Studying a Dielectric Probe Used for Skin Cancer Diagnosis
Doctors can more effectively treat skin cancer when skin tumors are detected early. While visual examinations are typically used to identify such tumors, noninvasive tools like dielectric probes offer another approach. With COMSOL Multiphysics, we analyze the functionality and safety of a dielectric probe used for skin cancer diagnosis.
Detecting Skin Tumors with a Dielectric Probe
Skin cancer affects numerous people around the world and is recognized as the most common form of cancer in the United States. Despite its prominence, this disease is highly treatable when skin tumors are detected early and removed. These tumors can be identified during monthly self-examinations and with the help of medical professionals. However, noninvasive skin tumor detection tools, such as dielectric probes, are emerging as an alternative.
To identify tumors, dielectric probes can utilize a millimeter wave with frequencies of either 35 GHz or 95 GHz. This millimeter wave has a sensitive reflective response to water content, which it uses as a means of detecting skin tumors. Such tumors possess a different scattering parameter or S-parameter than that of healthy skin, and the probes locate tumors by identifying these abnormal S-parameters.
Through simulation, we can evaluate the functionality of a conical dielectric probe and ensure its safety as an alternative for detecting skin tumors.
Fast and Efficient Simulation of a Dielectric Probe
Our 2D axisymmetric tutorial model consists of a metallic circular waveguide, a tapered PTFE dielectric rod, a skin phantom, an air domain, and perfectly matched layers (PMLs).
In this example, we model our waveguide as a perfect electric conductor (PEC) and assume that its conductivity is high enough to negate any loss. The waveguide terminates at a circular port on one end and is connected to the dielectric rod on the other end. The dielectric rod is designed for impedance matching between the waveguide and the air domain. It is symmetrically tapered and supported on the rim of the waveguide by a ring structure. The tip of the rod touches the skin phantom, and the whole device uses a low-power 35 GHz Ka-band millimeter wave when operating.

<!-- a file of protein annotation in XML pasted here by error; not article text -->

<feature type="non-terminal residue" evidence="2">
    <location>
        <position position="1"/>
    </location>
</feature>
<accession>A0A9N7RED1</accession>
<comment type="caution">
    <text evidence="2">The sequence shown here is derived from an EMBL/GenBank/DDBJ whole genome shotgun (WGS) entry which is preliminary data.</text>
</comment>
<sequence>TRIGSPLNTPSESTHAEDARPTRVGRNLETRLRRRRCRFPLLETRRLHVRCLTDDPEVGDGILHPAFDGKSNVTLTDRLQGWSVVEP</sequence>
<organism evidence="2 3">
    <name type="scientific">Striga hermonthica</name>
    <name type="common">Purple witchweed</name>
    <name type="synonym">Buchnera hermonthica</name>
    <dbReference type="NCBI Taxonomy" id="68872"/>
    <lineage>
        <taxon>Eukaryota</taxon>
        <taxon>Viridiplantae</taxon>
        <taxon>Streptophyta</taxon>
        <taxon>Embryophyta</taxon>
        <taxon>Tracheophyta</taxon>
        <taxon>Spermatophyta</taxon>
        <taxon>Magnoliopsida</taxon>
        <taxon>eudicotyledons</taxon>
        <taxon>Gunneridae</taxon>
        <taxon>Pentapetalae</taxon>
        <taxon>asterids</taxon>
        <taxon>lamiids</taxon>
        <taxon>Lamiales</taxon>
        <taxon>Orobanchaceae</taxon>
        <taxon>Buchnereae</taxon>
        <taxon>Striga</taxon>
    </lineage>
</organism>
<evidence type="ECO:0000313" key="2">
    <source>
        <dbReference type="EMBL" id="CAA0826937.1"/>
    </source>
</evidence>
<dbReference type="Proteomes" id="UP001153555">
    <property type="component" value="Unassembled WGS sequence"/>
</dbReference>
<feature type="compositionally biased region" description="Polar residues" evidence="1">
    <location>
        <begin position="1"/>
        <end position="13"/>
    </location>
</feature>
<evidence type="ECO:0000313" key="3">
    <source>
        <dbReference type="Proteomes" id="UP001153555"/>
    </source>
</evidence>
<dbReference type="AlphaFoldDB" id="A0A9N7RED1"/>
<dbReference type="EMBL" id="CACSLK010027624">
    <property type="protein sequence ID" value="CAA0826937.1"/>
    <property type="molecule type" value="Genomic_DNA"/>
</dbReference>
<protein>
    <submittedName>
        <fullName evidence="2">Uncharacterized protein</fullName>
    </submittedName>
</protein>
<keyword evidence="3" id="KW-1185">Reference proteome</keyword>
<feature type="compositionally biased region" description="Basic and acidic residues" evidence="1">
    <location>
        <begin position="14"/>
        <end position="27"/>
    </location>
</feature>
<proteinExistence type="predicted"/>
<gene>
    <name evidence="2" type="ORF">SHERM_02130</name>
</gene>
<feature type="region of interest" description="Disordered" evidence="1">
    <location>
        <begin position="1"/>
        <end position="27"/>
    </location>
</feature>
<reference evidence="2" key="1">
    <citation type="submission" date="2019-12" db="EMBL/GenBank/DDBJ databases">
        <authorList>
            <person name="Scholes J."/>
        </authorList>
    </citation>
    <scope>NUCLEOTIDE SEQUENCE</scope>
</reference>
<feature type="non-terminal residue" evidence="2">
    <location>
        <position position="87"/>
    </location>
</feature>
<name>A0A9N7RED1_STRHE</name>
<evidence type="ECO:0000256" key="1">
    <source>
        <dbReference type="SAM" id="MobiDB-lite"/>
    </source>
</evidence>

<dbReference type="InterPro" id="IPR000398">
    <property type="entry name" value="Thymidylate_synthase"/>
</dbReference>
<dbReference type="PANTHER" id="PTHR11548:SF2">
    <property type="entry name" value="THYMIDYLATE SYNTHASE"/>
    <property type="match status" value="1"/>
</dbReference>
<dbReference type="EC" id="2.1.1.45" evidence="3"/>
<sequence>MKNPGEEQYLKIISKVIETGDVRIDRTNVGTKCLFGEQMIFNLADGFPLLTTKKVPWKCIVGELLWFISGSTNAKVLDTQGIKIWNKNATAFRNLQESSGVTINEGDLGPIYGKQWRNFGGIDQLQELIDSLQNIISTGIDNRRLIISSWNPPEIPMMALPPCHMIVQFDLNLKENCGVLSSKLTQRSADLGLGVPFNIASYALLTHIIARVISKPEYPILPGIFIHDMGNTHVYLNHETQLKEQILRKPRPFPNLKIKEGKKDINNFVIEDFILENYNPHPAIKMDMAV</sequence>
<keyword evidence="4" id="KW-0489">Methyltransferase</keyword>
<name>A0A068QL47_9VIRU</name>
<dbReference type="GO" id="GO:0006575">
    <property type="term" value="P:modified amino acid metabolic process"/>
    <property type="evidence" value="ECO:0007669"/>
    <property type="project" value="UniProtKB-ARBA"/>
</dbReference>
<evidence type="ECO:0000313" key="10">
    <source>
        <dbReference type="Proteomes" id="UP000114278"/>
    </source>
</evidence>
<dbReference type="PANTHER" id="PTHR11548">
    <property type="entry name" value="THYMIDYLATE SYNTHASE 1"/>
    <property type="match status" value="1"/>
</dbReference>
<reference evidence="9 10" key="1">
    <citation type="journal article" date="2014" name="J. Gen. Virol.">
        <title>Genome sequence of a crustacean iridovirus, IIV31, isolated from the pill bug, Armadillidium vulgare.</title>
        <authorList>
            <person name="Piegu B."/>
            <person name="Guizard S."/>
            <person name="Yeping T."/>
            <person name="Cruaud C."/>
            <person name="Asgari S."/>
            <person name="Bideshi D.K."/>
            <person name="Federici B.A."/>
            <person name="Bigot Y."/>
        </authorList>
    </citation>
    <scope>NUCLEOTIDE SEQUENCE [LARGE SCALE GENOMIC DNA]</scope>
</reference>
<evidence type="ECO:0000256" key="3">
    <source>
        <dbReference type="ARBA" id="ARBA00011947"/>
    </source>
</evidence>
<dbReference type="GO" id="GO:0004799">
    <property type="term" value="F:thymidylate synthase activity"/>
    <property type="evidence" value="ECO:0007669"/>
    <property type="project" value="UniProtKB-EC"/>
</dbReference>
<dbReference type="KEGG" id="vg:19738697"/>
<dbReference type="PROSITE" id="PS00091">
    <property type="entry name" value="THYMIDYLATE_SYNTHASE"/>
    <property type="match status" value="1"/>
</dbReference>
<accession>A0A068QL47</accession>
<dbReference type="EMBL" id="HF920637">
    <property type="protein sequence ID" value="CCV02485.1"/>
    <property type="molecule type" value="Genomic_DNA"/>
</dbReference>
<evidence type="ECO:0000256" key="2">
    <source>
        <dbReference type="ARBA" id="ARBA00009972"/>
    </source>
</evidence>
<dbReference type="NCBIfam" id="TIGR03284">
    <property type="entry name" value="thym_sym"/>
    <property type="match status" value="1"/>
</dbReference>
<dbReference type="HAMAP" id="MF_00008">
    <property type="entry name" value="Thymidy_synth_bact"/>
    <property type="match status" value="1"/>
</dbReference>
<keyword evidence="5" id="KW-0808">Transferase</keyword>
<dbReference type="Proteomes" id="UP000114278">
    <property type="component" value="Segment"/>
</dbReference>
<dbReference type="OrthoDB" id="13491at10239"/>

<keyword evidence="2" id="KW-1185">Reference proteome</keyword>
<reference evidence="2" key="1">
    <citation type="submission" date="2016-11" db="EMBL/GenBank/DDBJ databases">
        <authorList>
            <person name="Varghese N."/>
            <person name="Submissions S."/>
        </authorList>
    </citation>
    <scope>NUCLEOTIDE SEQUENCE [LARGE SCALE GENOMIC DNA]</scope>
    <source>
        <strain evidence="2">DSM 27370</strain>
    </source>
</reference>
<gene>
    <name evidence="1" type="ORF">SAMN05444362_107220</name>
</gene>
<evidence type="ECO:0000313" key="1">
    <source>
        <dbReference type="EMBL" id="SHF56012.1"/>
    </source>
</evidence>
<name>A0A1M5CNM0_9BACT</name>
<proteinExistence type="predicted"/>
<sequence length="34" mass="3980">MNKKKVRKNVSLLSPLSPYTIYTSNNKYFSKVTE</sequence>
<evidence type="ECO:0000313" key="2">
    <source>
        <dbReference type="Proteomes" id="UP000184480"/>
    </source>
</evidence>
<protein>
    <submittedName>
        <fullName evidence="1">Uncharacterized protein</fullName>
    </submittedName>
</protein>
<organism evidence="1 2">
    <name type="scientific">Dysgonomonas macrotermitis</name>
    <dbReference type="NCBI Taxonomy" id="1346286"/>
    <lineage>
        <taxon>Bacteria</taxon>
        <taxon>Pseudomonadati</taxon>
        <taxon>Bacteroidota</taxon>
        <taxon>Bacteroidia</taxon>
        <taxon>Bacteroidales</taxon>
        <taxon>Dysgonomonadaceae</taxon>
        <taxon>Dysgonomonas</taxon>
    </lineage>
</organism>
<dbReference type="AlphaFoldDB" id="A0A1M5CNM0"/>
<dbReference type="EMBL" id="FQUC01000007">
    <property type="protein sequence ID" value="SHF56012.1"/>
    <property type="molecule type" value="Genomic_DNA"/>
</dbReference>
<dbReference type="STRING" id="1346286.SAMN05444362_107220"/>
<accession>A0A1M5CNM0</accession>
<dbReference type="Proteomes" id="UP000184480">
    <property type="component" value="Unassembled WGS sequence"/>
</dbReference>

Left: Dielectric probe model. Right: The probe interacting with a skin tumor.
Ensuring the Functionality and Safety of Our Probe Design
To analyze the validity of the probe design, we first observe the electromagnetic properties of the circular waveguide and dielectric probe without the skin phantom. From the simulation results, we can conclude that the probe is functional.
The dielectric rod’s wave propagation without the skin phantom.
Next, we increase the complexity of our model with two additions: a healthy skin phantom and a skin phantom containing a tumor. This enables us to calculate and compare the S-parameters for each of these cases. Our findings show that the S11 value of the healthy phantom is -9.84 dB, while the phantom containing a tumor features an S-parameter value of -8.87 dB. These values indicate that more reflection occurs when the probe touches the skin phantom with a tumor. We can expect such a result, as tumors have a higher moisture content than healthy skin.
While we found the S-parameter approach to be functional, we also want to ensure that it is safe. To do so, we study the temperature distribution over the skin phantom surface in order to find the fraction of necrotic (damaged due to heat) tissue.
Left: Temperature variation on a skin phantom with a tumor. Right: Plot of the necrotic tissue.
Our analysis of a skin phantom with a tumor shows that, after ten minutes of low-powered millimeter wave exposure, the temperature change is within 0.06°C. Even at the relatively hotter spot, the temperature remains very close to the initial temperature of 34°C. With this information, we can assume that there are no harmful temperature differences. Furthermore, our results show that the fraction of necrotic tissue is negligibly small, indicating that the temperature rise induced by the probe has a negligible effect on the tissue.
- Download the tutorial: Modeling a Conical Dielectric Probe for Skin Cancer Diagnosis
- Read this blog post to learn about the use of simulation in one form of cancer treatment: Hyperthermic Oncology: Hyperthermia for Cancer Treatment
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